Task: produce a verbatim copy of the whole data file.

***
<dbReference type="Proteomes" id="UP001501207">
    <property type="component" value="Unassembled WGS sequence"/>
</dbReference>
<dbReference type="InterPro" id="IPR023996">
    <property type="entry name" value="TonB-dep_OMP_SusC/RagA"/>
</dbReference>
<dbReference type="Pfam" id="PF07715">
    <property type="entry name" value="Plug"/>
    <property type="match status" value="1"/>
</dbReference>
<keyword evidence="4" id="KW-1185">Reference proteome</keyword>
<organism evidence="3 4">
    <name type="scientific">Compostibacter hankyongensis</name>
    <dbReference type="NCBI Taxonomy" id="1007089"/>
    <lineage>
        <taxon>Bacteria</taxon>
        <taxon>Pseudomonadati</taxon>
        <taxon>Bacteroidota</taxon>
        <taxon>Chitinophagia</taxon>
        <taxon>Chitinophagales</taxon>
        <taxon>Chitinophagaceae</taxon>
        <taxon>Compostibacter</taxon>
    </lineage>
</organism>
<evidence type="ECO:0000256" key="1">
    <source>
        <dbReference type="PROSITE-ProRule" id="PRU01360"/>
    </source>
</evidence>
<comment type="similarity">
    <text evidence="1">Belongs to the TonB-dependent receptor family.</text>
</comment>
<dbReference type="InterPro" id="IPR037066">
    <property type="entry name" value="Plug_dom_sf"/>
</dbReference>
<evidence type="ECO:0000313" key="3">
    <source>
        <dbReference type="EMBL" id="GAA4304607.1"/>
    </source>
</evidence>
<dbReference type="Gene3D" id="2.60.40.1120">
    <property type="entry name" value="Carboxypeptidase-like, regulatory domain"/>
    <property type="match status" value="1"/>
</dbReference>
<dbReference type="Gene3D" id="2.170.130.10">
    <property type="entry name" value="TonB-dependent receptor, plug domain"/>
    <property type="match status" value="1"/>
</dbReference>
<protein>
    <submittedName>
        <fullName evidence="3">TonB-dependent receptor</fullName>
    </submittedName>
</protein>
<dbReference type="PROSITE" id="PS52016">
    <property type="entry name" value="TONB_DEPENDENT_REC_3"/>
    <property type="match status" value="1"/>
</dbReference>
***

<dbReference type="Proteomes" id="UP001501207">
    <property type="component" value="Unassembled WGS sequence"/>
</dbReference>
<dbReference type="InterPro" id="IPR023996">
    <property type="entry name" value="TonB-dep_OMP_SusC/RagA"/>
</dbReference>
<dbReference type="Pfam" id="PF07715">
    <property type="entry name" value="Plug"/>
    <property type="match status" value="1"/>
</dbReference>
<keyword evidence="4" id="KW-1185">Reference proteome</keyword>
<organism evidence="3 4">
    <name type="scientific">Compostibacter hankyongensis</name>
    <dbReference type="NCBI Taxonomy" id="1007089"/>
    <lineage>
        <taxon>Bacteria</taxon>
        <taxon>Pseudomonadati</taxon>
        <taxon>Bacteroidota</taxon>
        <taxon>Chitinophagia</taxon>
        <taxon>Chitinophagales</taxon>
        <taxon>Chitinophagaceae</taxon>
        <taxon>Compostibacter</taxon>
    </lineage>
</organism>
<evidence type="ECO:0000256" key="1">
    <source>
        <dbReference type="PROSITE-ProRule" id="PRU01360"/>
    </source>
</evidence>
<comment type="similarity">
    <text evidence="1">Belongs to the TonB-dependent receptor family.</text>
</comment>
<dbReference type="InterPro" id="IPR037066">
    <property type="entry name" value="Plug_dom_sf"/>
</dbReference>
<evidence type="ECO:0000313" key="3">
    <source>
        <dbReference type="EMBL" id="GAA4304607.1"/>
    </source>
</evidence>
<dbReference type="Gene3D" id="2.60.40.1120">
    <property type="entry name" value="Carboxypeptidase-like, regulatory domain"/>
    <property type="match status" value="1"/>
</dbReference>
<dbReference type="Gene3D" id="2.170.130.10">
    <property type="entry name" value="TonB-dependent receptor, plug domain"/>
    <property type="match status" value="1"/>
</dbReference>
<protein>
    <submittedName>
        <fullName evidence="3">TonB-dependent receptor</fullName>
    </submittedName>
</protein>
<dbReference type="PROSITE" id="PS52016">
    <property type="entry name" value="TONB_DEPENDENT_REC_3"/>
    <property type="match status" value="1"/>
</dbReference>